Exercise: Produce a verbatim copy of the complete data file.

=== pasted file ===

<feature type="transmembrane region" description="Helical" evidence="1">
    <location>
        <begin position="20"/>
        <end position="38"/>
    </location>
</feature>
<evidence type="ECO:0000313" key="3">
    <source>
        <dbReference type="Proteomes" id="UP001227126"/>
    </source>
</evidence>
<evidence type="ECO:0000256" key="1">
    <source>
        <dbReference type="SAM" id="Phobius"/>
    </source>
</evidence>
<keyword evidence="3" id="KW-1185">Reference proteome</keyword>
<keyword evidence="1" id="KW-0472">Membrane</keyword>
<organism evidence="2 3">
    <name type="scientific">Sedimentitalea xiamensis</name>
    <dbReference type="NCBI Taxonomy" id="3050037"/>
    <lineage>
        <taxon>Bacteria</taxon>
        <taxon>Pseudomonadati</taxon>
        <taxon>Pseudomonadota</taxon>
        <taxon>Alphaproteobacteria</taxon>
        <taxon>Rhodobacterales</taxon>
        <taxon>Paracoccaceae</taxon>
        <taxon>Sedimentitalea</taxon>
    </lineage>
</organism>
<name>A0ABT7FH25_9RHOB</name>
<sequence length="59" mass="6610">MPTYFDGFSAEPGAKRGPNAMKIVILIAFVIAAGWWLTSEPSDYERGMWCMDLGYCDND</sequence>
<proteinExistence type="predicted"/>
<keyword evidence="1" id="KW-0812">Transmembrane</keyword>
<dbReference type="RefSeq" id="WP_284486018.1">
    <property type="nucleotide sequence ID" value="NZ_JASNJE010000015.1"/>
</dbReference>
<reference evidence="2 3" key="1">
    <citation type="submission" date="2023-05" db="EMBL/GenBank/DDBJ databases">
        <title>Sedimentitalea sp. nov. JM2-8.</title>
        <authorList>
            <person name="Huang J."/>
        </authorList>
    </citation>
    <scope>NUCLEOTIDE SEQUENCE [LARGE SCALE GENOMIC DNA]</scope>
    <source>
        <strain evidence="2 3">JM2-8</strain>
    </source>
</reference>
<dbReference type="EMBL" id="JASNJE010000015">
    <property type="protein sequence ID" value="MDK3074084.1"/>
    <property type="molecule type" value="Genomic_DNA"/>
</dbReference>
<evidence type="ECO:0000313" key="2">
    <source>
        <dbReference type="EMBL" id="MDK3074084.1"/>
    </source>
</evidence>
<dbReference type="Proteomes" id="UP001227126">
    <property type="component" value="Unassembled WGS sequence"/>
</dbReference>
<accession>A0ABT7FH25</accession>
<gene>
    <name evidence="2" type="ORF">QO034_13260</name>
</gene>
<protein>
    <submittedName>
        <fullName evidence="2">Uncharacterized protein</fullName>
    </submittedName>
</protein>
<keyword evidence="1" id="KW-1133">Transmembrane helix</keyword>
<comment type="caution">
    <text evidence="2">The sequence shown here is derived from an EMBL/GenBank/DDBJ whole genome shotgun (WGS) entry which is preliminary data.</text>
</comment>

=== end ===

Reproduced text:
<feature type="transmembrane region" description="Helical" evidence="1">
    <location>
        <begin position="20"/>
        <end position="38"/>
    </location>
</feature>
<evidence type="ECO:0000313" key="3">
    <source>
        <dbReference type="Proteomes" id="UP001227126"/>
    </source>
</evidence>
<evidence type="ECO:0000256" key="1">
    <source>
        <dbReference type="SAM" id="Phobius"/>
    </source>
</evidence>
<keyword evidence="3" id="KW-1185">Reference proteome</keyword>
<keyword evidence="1" id="KW-0472">Membrane</keyword>
<organism evidence="2 3">
    <name type="scientific">Sedimentitalea xiamensis</name>
    <dbReference type="NCBI Taxonomy" id="3050037"/>
    <lineage>
        <taxon>Bacteria</taxon>
        <taxon>Pseudomonadati</taxon>
        <taxon>Pseudomonadota</taxon>
        <taxon>Alphaproteobacteria</taxon>
        <taxon>Rhodobacterales</taxon>
        <taxon>Paracoccaceae</taxon>
        <taxon>Sedimentitalea</taxon>
    </lineage>
</organism>
<name>A0ABT7FH25_9RHOB</name>
<sequence length="59" mass="6610">MPTYFDGFSAEPGAKRGPNAMKIVILIAFVIAAGWWLTSEPSDYERGMWCMDLGYCDND</sequence>
<proteinExistence type="predicted"/>
<keyword evidence="1" id="KW-0812">Transmembrane</keyword>
<dbReference type="RefSeq" id="WP_284486018.1">
    <property type="nucleotide sequence ID" value="NZ_JASNJE010000015.1"/>
</dbReference>
<reference evidence="2 3" key="1">
    <citation type="submission" date="2023-05" db="EMBL/GenBank/DDBJ databases">
        <title>Sedimentitalea sp. nov. JM2-8.</title>
        <authorList>
            <person name="Huang J."/>
        </authorList>
    </citation>
    <scope>NUCLEOTIDE SEQUENCE [LARGE SCALE GENOMIC DNA]</scope>
    <source>
        <strain evidence="2 3">JM2-8</strain>
    </source>
</reference>
<dbReference type="EMBL" id="JASNJE010000015">
    <property type="protein sequence ID" value="MDK3074084.1"/>
    <property type="molecule type" value="Genomic_DNA"/>
</dbReference>
<evidence type="ECO:0000313" key="2">
    <source>
        <dbReference type="EMBL" id="MDK3074084.1"/>
    </source>
</evidence>
<dbReference type="Proteomes" id="UP001227126">
    <property type="component" value="Unassembled WGS sequence"/>
</dbReference>
<accession>A0ABT7FH25</accession>
<gene>
    <name evidence="2" type="ORF">QO034_13260</name>
</gene>
<protein>
    <submittedName>
        <fullName evidence="2">Uncharacterized protein</fullName>
    </submittedName>
</protein>
<keyword evidence="1" id="KW-1133">Transmembrane helix</keyword>
<comment type="caution">
    <text evidence="2">The sequence shown here is derived from an EMBL/GenBank/DDBJ whole genome shotgun (WGS) entry which is preliminary data.</text>
</comment>